Furthermore, the flags of many countries bear religious symbols. This applies not only to the crescent of Islam. The cross belongs inseparably and meaningfully to the national flags of Switzerland, Great Britain and the Scandinavian countries, to name but a few examples.
Public holidays and church taxes
Israel also has no special, state-defined holidays on which it would be forbidden to “work” or drive trucks above a certain size, as is the case in some EU countries.
Unlike the Federal Republic of Germany, there are no taxes in the State of Israel that would be collected by the state on behalf of any religious communities. Perhaps the reason why financial contributions of the state are so loudly discussed in Israel is precisely because the religious have to “pay” for it in everyday life with democratically won power.
Similar to the Federal Republic of Germany, the State of Israel has no constitution that would define a separation of religion and state as a legal basis.
Israel as a “Jewish State”
Although neither the Federal Republic of Germany nor Israel define themselves as immigration countries, both countries grant certain people a right to immigration based on their origin.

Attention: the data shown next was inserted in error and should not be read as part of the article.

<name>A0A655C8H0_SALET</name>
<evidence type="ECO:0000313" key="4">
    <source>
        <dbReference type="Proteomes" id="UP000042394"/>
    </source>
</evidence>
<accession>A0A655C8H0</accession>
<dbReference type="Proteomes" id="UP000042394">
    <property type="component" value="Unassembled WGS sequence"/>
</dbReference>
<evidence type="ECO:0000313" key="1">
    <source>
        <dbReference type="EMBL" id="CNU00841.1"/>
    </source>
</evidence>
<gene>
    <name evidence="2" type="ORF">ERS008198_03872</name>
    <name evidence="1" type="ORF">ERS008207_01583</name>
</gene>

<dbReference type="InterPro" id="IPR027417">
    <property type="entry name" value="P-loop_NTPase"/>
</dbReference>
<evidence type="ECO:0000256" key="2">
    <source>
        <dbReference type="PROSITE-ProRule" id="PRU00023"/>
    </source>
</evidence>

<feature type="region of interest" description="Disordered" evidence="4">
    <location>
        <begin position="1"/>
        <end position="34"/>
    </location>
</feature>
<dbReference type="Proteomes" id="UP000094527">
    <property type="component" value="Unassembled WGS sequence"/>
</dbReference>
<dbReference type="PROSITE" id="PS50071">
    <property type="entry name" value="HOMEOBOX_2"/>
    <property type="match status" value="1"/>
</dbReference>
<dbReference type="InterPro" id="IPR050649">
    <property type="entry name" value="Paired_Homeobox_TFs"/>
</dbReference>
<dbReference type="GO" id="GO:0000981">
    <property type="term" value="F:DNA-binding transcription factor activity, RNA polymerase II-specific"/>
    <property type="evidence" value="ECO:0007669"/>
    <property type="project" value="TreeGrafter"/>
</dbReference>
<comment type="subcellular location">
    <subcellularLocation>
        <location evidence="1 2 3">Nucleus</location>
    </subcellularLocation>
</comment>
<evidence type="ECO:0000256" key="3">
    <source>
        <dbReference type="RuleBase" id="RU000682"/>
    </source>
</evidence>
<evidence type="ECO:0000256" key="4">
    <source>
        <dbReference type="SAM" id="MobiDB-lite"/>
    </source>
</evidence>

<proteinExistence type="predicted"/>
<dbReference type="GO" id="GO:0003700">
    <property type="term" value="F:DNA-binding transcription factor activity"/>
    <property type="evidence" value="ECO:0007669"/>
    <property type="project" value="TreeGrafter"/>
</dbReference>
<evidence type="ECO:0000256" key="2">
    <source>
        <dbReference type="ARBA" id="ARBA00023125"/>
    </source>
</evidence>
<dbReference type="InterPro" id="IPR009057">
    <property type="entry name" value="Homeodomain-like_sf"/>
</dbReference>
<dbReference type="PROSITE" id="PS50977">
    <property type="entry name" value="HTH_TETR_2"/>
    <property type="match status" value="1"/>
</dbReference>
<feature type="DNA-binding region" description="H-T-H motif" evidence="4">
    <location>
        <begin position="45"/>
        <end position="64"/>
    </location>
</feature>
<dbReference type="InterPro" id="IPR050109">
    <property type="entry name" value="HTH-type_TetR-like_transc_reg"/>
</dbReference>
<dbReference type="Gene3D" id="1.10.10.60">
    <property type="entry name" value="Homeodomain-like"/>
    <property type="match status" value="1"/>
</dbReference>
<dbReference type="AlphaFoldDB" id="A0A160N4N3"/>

There is, however, a serious difference, because the “German origin” is completely independent of whether a person professes to be a Christian, Muslim, Jew or atheist.
Israel’s secular Supreme Court, which in some places is even accused of being “anti-religious”, on the other hand decided that a “Jew” today cannot at the same time be “Christian” or “Muslim”. Even though according to “Halakhah”, the Jewish religious law, it is not at all possible to get rid of one’s Jewishness, not even by conversion to another religion.
The question of Jewish identity